Tiffany beat estimates handily and doubled its second-quarter profits thanks to sales in Europe and Asia, where the economic slowdown hasn't affected its wealthy customers. The company raised its sales estimates for the year even after warnings sales in the United States and Japan will slow. It seems China, London, and foreign tourists visiting American stores are keeping sales steady. Total sales are expected to rise 13 percent this year. The company is still getting squeezed by slowing demand at the ultrahigh end (above $50,000) and among customers spending less than $500, but the middle ground seems to be holding.
Stacey Widlitz, an analyst at Pali Research, says Tiffany remains "one of our favorite names" thanks to continuing store growth and a global brand that will keep foreign customers shopping at Tiffany outlets closer to home even if a recovering dollar makes vacation spending sprees in New York and other American spots less attractive. Shares climbed more than 10 percent on the news.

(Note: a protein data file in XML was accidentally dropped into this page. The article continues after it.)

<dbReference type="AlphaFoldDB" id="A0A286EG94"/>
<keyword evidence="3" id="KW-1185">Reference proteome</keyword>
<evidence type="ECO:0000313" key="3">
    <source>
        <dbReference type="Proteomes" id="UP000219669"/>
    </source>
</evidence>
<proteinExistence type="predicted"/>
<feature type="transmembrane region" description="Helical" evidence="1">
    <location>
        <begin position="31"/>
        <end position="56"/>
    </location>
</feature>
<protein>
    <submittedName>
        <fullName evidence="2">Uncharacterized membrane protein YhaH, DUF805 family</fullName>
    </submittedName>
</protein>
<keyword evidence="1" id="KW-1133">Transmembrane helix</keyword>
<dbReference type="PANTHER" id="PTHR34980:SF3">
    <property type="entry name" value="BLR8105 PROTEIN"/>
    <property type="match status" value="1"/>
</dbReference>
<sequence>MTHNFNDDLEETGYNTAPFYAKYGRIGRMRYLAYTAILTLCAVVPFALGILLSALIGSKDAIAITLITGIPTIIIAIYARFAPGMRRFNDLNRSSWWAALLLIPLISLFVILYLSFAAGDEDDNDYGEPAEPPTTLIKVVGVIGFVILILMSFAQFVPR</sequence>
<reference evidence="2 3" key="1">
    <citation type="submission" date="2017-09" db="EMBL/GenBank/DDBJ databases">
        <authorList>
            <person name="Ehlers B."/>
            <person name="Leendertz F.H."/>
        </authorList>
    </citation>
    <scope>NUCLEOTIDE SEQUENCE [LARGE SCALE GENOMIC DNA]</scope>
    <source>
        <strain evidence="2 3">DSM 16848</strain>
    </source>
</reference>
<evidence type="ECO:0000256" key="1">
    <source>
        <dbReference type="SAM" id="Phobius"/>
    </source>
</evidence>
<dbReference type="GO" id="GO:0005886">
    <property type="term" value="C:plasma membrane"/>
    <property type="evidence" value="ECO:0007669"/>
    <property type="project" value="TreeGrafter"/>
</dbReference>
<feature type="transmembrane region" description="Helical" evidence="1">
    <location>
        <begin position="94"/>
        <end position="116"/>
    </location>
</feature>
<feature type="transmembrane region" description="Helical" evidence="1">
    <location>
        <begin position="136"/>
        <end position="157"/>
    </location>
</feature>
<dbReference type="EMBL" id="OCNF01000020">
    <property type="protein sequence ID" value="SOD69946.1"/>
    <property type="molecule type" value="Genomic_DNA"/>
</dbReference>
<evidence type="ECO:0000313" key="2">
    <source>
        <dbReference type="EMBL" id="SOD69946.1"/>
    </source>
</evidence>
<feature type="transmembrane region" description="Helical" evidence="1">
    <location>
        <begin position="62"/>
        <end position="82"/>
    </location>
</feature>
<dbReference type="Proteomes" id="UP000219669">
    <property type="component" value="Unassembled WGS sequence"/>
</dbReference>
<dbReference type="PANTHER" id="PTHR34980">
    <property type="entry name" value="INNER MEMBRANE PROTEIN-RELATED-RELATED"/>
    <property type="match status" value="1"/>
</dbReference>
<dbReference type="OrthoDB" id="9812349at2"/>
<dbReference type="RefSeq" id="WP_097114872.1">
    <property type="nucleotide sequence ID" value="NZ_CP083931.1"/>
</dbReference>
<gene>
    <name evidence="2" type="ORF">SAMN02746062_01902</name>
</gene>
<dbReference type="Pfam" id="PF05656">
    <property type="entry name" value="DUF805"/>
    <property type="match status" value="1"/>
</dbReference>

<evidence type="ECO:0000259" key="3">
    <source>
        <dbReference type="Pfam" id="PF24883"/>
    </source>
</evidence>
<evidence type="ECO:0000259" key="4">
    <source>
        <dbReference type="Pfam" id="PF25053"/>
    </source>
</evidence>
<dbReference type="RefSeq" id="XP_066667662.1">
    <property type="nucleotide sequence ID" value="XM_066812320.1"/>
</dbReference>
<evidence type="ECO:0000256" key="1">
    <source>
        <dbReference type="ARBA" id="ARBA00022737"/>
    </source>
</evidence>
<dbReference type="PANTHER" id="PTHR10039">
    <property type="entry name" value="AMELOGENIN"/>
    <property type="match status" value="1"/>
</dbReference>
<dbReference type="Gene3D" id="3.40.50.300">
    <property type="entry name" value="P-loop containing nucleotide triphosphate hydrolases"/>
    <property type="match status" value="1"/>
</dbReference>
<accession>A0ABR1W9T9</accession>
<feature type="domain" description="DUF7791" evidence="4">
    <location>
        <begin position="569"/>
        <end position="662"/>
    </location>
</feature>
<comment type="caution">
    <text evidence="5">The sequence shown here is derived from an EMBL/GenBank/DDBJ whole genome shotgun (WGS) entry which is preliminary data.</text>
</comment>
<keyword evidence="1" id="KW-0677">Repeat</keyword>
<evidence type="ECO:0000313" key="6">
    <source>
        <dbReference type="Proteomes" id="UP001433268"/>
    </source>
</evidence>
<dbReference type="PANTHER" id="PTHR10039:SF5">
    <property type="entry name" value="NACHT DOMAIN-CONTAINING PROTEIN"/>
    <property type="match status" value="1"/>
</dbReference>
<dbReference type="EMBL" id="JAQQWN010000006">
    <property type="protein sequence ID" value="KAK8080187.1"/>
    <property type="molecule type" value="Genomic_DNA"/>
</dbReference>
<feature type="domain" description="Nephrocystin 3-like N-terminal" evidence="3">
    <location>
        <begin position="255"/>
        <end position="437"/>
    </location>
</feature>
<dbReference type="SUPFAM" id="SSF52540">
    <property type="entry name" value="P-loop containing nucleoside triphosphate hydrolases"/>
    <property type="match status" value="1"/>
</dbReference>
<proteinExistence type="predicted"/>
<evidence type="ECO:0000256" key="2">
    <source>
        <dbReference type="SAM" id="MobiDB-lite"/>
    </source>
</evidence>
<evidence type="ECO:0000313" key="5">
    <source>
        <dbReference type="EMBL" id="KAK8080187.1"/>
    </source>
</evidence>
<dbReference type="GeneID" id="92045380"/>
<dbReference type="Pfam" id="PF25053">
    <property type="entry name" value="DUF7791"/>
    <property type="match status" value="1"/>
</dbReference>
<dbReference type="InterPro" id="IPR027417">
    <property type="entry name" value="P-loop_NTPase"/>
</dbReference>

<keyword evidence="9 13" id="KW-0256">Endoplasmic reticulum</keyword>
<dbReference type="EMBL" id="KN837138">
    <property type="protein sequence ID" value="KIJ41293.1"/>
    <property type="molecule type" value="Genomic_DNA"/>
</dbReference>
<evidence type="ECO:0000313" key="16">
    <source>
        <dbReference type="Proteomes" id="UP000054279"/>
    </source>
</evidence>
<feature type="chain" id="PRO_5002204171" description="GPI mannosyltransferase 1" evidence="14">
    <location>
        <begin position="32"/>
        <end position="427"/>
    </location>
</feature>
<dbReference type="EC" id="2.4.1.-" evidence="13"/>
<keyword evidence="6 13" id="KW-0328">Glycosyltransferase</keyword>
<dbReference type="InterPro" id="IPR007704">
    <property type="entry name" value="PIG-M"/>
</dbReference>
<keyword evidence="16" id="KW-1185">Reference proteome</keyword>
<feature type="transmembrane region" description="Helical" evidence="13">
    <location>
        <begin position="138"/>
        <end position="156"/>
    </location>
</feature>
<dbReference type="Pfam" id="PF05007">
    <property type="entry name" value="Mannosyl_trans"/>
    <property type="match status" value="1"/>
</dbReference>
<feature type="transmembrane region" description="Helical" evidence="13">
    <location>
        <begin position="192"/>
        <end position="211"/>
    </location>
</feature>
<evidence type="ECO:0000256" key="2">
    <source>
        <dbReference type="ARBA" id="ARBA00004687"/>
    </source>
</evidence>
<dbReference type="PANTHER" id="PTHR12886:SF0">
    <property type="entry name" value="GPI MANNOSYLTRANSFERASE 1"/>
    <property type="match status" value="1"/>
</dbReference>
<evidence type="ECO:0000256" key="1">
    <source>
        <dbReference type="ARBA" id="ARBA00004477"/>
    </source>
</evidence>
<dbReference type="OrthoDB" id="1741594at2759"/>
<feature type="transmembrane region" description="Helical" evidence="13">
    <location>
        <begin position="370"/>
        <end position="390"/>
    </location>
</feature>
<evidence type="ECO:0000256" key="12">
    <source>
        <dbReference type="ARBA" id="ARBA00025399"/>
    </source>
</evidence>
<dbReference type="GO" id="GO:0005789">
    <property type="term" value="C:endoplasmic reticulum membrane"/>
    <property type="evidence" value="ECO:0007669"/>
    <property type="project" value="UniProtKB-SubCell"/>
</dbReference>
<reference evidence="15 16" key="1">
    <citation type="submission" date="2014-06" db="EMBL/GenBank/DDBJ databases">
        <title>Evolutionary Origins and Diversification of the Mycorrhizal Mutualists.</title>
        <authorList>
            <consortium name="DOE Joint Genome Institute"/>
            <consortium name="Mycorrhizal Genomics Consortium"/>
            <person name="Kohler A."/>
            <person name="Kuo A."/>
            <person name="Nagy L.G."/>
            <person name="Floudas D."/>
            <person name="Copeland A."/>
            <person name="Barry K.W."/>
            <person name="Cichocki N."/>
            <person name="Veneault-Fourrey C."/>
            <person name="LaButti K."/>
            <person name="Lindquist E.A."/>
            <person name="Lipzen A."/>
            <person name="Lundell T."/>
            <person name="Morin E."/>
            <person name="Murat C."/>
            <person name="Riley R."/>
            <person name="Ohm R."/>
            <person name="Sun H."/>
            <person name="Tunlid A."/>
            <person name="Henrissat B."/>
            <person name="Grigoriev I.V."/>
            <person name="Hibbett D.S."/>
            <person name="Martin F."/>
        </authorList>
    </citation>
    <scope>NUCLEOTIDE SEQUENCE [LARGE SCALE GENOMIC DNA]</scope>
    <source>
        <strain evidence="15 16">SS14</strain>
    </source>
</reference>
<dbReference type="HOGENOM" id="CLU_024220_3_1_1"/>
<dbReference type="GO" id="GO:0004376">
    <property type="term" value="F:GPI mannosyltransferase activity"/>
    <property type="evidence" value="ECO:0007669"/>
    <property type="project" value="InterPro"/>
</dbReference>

Zale, meanwhile, turned in better-than-expected results despite being the jeweler to thousands of hard-hit Middle Americans. The company, the largest jeweler in America with more than 2,100 locations, said its slimmer losses (15 cents a share vs. a 32-cent loss expected by Wall Street) stemmed from efficiencies including a permanent $100 million reduction in inventories. Shares popped 18 percent in the day, continuing a fairly stellar year for the company. Shares have more than doubled from a 52-week low set in January.
Analysts say comparisons will get tougher for both in the coming quarter, but any sign that shoppers are willing to spend on luxury is welcome.